The research objective of this Faculty Early Career Development (CAREER) project is to identify effective control policies and build new theoretical tools for the analysis of these and other commonly used policies in complex systems operating under demand uncertainty. The research consists of two main parts. In the first part, a new framework, referred to as augmented fluid models, will be established to study the stability of commonly used control policies such as static priority policies and queue length based policies. Augmented fluid models enable one to establish the stability of such systems using much simpler deterministic fluid models and they extend the application domain of traditional fluid models. In the second part of the research, the focus will be on joint determination of capacity and control of queueing systems facing demand-rate uncertainty with the objective of providing a desired level of quality of service. New control policies will be developed that do not require any arrival-rate information and that do not use any explicit statistical learning when making scheduling decisions. Effectiveness of these policies will be established using a many-server asymptotic analysis.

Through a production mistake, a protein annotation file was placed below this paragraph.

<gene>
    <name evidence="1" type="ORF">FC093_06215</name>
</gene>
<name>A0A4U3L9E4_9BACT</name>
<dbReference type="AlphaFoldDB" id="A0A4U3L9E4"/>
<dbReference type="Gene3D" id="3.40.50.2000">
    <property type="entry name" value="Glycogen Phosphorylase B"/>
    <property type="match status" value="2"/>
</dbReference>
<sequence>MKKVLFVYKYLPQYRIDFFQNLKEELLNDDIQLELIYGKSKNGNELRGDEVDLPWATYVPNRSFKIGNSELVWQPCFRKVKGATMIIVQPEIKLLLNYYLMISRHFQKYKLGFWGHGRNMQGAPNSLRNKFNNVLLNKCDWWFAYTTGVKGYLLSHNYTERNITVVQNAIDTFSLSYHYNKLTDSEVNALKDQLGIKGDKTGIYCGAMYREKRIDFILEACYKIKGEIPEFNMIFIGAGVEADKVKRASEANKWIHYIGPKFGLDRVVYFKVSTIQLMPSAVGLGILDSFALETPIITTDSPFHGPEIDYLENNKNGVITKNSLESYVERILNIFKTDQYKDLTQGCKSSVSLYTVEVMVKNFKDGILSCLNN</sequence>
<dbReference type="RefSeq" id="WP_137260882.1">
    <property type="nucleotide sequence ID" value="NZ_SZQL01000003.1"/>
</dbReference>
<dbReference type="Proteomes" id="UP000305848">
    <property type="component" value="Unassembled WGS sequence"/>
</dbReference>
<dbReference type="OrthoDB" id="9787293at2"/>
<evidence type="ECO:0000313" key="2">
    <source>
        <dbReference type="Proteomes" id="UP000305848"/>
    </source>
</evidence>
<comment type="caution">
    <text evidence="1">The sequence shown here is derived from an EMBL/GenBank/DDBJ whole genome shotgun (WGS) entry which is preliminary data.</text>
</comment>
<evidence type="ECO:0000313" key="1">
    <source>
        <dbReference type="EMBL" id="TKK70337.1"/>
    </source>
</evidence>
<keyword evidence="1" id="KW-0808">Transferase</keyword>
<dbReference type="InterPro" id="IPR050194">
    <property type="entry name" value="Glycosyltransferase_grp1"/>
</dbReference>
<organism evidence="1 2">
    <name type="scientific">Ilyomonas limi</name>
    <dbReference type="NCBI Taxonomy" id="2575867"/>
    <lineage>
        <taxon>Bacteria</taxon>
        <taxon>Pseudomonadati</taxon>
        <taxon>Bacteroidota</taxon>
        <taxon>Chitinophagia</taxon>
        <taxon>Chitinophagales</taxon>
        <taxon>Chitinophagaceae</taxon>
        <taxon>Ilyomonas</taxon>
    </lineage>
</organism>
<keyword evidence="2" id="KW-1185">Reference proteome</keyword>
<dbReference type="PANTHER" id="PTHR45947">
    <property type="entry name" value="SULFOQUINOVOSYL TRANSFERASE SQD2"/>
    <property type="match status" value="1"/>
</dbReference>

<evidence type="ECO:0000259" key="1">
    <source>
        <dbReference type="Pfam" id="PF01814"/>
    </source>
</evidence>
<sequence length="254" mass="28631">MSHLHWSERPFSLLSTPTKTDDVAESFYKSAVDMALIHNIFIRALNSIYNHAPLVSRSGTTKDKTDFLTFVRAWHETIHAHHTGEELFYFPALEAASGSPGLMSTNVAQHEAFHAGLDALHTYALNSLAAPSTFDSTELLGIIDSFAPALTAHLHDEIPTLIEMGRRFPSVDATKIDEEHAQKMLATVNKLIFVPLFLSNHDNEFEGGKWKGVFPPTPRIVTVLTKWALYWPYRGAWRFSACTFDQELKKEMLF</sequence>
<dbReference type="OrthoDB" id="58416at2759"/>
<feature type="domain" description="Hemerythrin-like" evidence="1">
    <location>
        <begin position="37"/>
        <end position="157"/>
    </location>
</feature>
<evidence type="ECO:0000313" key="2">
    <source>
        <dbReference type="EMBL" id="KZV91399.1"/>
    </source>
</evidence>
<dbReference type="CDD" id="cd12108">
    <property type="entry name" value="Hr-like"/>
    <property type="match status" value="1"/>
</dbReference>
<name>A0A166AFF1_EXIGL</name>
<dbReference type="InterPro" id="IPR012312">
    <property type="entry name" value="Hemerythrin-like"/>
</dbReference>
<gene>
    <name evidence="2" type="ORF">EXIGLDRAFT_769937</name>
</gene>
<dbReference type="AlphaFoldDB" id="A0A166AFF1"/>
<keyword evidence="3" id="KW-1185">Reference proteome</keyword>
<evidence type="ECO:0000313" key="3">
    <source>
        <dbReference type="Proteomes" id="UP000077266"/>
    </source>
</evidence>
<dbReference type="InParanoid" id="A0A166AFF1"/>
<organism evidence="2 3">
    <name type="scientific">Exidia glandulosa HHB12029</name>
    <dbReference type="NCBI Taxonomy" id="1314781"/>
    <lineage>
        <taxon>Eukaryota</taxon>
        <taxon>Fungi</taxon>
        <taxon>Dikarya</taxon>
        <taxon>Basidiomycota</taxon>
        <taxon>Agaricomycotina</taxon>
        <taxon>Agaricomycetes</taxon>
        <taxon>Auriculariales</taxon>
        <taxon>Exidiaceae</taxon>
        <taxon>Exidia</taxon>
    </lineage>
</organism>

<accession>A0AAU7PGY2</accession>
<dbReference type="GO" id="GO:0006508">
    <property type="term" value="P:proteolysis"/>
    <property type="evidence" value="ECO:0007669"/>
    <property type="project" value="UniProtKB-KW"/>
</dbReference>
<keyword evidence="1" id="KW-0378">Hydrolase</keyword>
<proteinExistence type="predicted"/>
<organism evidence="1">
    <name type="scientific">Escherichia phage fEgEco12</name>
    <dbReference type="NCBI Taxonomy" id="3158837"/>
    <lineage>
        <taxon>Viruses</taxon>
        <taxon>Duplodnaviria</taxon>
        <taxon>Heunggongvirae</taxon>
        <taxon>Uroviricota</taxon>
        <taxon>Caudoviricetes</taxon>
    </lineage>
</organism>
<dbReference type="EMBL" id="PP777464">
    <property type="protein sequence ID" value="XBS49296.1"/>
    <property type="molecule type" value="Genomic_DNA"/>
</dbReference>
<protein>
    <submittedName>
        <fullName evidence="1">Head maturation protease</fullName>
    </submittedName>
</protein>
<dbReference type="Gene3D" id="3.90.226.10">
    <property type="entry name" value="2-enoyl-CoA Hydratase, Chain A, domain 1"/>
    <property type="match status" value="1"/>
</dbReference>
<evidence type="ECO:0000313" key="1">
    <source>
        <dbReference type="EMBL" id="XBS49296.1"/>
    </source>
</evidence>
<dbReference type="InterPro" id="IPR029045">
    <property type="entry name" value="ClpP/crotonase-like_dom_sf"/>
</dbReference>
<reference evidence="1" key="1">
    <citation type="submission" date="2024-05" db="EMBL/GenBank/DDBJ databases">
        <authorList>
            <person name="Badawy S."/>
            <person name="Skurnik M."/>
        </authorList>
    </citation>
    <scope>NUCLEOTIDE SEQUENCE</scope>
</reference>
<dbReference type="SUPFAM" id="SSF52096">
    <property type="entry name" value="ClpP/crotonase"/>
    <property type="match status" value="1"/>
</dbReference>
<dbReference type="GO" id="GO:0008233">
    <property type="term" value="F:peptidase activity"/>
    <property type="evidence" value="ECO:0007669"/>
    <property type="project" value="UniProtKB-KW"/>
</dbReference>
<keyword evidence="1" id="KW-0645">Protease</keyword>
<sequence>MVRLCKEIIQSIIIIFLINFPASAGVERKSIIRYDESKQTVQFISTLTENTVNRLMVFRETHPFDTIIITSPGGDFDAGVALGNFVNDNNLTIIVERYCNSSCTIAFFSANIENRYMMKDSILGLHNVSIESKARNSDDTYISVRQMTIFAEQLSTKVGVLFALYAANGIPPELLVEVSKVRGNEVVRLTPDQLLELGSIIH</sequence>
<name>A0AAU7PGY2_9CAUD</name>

If successful, this project will provide explicit solutions for the stability region of commonly used policies in practice. This will in turn improve the design of systems arising in modern service, manufacturing and communication networks. The resulting policies have the potential to be applied in a variety of applications facing time-dependent and random arrival rates as well as in those applications that may become overloaded. Applications in service systems and communications networks will result in effective use and distribution of available resources on a real time basis among users with different characteristics. The findings of this research will be integrated into undergraduate and graduate courses. Contemporary applications, especially from service systems, will be incorporated into teaching activities via collaborations with companies from the industry.

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University of Rochester
United States
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